I make no bones about this fact: 1992’s Candyman and its 1995 follow up Candyman: Farewell to the Flesh are movies that shook me to my core as a child. I originally saw them back to back while alone in the dark, and let’s say that that had a formative effect on me. Short version: I was a horror wuss.
Fast forward to today, and I consume a great deal of horror as I think it’s one of the most creative spaces in filmmaking. However, the thought of a new Candyman film had me a little on edge thanks to some deep-seated memories. So now that I have had a chance to watch it, does it hold up to the original? Yes! Well, mostly!
It has been nearly 30 years since the original film and the Chicago project of Cabrini-Green has been gentrified. A hot young artist called Anthony (Yahya Abdul-Mateen II) lives in a swanky condo with his partner, Brianna (Teyonah Parris), who also happens to work for an art dealer. While looking for inspiration in the city, Anthony stumbles across the urban legend of Candyman, told to him by a kindly laundromat owner called William (Colman Domingo). As with Helen Lyle (Virginia Madsen), the original film’s protagonist, he slowly but surely becomes obsessed with the legend, and the man himself seems to begin to follow him around.
The film has a lot on its mind, from gentrification to the inequality of policing, and directly ties the myth and purpose of Candyman himself to the conversation of race in America. I’m being deliberately vague because I think you should see this movie for yourself, but this is both the strength of the film and, in another way, its weakness: at just 91 minutes in length, it doesn’t feel like everything director and co-writer Nia DaCosta, and co-writer Jordan Peele wanted to say made it into the final film, and it moves at such a pace that sometimes the why of things happening in a given scene are a little bit lost (even if the why of things in the movie is relatively clear).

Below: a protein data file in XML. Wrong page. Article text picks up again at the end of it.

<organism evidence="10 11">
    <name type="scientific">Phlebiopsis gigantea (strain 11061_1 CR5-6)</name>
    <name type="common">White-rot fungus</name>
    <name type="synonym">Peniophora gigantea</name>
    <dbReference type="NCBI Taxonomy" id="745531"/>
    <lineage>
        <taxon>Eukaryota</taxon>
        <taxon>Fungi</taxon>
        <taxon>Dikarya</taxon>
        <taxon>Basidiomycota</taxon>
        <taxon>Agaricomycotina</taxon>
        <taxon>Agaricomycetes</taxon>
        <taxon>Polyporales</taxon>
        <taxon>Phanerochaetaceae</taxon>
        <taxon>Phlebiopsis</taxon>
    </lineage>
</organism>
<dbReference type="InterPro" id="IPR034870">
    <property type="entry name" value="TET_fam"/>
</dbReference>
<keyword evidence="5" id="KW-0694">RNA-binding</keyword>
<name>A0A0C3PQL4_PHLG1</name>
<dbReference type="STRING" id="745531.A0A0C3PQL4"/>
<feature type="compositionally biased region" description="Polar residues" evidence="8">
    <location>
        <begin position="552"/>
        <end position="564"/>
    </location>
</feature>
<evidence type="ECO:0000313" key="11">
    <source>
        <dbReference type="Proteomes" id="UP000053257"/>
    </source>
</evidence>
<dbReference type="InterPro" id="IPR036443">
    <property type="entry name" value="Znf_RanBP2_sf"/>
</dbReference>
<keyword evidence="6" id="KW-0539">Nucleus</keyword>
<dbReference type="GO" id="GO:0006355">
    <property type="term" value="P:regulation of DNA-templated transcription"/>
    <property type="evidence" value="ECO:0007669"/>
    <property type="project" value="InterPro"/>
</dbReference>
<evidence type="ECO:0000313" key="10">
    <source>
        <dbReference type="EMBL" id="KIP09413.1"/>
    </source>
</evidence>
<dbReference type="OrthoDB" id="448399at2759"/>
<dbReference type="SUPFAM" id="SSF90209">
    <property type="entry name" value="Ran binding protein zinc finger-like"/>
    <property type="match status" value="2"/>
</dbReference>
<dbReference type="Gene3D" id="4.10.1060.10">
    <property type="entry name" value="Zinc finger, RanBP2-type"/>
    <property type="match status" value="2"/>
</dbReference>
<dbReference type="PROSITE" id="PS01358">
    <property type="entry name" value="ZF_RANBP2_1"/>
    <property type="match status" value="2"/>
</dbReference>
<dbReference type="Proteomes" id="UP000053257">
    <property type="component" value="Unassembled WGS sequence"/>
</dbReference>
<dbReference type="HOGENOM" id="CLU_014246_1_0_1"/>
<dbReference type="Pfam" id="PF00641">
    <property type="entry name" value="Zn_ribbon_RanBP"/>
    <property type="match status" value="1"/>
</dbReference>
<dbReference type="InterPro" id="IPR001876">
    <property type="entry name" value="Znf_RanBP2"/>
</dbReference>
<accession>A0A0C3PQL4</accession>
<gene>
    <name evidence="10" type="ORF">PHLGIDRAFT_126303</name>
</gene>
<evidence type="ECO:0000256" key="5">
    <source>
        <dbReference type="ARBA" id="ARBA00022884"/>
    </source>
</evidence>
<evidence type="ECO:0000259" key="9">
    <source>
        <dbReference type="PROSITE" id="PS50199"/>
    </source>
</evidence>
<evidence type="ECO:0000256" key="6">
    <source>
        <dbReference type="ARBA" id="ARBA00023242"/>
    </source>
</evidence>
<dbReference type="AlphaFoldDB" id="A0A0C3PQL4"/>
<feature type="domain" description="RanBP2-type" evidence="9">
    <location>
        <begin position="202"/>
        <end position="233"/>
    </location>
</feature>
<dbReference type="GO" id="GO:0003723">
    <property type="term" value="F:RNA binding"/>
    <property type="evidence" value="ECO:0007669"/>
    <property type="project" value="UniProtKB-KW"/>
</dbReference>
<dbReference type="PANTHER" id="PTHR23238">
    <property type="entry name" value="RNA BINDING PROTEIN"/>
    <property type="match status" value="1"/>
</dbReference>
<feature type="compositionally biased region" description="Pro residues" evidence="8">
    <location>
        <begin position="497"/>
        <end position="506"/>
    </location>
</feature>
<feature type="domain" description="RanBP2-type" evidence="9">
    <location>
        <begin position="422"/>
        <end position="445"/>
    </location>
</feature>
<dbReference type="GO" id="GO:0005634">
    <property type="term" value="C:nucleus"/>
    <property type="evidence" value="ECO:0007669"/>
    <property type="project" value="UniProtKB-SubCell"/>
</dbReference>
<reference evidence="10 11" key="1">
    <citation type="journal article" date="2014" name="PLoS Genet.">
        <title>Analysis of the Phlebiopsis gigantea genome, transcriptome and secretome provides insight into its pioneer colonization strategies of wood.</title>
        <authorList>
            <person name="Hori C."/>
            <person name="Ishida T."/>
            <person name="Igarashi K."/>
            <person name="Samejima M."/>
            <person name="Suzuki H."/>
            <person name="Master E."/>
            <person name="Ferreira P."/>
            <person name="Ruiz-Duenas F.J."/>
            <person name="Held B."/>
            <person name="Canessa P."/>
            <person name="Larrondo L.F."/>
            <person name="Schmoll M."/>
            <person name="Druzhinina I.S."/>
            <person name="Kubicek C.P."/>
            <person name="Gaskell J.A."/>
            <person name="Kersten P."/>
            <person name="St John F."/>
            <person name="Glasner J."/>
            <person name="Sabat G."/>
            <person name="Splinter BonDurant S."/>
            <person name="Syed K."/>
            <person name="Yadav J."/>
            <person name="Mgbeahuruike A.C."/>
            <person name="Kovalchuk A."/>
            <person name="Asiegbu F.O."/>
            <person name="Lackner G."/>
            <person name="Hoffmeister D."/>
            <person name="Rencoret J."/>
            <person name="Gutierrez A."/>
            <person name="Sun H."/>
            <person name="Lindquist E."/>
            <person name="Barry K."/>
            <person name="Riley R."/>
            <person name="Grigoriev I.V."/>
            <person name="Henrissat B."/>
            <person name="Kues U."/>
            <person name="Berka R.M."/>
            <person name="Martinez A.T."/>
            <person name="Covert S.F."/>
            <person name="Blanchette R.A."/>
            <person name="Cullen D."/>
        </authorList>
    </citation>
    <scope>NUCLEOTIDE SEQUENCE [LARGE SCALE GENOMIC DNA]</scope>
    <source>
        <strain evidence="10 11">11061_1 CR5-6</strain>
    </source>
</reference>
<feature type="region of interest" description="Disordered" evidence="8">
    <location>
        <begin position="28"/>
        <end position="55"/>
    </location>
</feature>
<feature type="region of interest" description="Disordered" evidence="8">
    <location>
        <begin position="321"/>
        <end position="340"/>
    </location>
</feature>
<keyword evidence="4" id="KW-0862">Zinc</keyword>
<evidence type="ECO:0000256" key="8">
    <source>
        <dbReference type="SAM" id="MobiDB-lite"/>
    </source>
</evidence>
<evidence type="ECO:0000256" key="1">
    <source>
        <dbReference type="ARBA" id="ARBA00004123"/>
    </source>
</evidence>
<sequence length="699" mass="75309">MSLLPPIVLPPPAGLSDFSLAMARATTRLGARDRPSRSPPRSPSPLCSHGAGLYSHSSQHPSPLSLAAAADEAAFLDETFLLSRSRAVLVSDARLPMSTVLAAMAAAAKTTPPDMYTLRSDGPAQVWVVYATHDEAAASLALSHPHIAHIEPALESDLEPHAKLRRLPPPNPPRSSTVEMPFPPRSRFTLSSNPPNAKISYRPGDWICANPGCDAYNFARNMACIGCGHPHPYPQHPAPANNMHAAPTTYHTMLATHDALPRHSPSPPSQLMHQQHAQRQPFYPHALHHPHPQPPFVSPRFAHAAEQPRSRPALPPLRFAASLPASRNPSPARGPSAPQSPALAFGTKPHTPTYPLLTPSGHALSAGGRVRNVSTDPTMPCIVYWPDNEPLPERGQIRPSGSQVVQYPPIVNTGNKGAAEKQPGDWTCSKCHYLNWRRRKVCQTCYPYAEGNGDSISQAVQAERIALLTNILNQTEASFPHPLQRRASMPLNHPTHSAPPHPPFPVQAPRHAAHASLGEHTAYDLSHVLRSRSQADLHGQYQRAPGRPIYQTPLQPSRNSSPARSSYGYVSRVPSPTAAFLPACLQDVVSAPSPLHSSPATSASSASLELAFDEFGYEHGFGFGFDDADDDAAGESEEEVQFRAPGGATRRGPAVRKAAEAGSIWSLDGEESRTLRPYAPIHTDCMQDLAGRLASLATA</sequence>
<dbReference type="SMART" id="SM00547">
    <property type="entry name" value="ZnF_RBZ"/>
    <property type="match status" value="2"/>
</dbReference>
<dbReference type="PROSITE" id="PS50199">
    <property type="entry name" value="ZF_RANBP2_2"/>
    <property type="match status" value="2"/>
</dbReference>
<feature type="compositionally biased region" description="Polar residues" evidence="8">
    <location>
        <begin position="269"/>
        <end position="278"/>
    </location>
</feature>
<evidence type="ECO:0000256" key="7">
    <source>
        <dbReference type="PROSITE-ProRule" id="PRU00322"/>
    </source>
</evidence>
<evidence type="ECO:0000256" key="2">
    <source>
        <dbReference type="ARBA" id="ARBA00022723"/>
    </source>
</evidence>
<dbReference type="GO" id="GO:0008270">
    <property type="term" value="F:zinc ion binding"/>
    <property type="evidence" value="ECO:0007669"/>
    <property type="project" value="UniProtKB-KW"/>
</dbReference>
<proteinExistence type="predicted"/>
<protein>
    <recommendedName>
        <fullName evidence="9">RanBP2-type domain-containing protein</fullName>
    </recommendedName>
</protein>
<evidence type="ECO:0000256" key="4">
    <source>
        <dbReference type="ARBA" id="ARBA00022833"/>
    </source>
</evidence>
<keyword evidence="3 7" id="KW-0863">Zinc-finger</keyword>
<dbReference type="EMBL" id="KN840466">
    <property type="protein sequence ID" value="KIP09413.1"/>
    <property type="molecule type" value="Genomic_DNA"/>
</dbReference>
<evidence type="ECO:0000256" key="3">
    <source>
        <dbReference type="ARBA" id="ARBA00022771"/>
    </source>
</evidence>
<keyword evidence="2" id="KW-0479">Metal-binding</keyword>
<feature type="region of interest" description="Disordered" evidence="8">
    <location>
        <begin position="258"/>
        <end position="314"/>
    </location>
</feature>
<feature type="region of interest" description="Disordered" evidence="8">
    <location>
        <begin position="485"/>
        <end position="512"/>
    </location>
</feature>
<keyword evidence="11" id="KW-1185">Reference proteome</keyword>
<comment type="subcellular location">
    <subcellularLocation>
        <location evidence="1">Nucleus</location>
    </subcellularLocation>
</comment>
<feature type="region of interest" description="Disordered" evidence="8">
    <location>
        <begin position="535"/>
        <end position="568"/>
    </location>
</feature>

However, there is a lot to love in this movie. Abdul-Mateen proves once again that he is a captivating leading man with a dynamic and interesting screen presence. As his obsession slowly takes him over, this body language shifts and moves in such a way that even in scenes without dialogue or where he’s playing mostly against himself, he is utterly compelling. Teyonah Parris has to do most of the film’s big emoting, as the one who finds bodies and effectively becomes the protagonist through the last few minutes of the film. She manages to get right up to the edge but not go over the top in exactly the way the film needs.
Nia DaCosta proves herself a force to be reckoned with too, with this being only her second feature, she makes a lot of interesting choices when it comes to camera work especially, casting the camera from angles that re-enforce that these characters are still at the bottom of the food chain despite their status in the world, and by using long takes to build tension in ways that don’t feel gimmicky, while at the same time her updates to the story push its symbolism explicitly into the real world and also expands the lore in ways that will open up doors to more films and storytelling.
I do have one quibble, though (and to be fair, this is entirely a personal thing): I didn’t actually find it scary. Unsettling? Unnerving? Thought-provoking? All yes. Scary? No, and one scene that should be scary actually just felt really out of place in the film. You’ll know it when you see it.
I don’t know that Candyman is the equal of the original film, but it is the best sequel the franchise has had to date, and between the performances and the direction, there is definitely something here for you.
Candyman is in theatres now.
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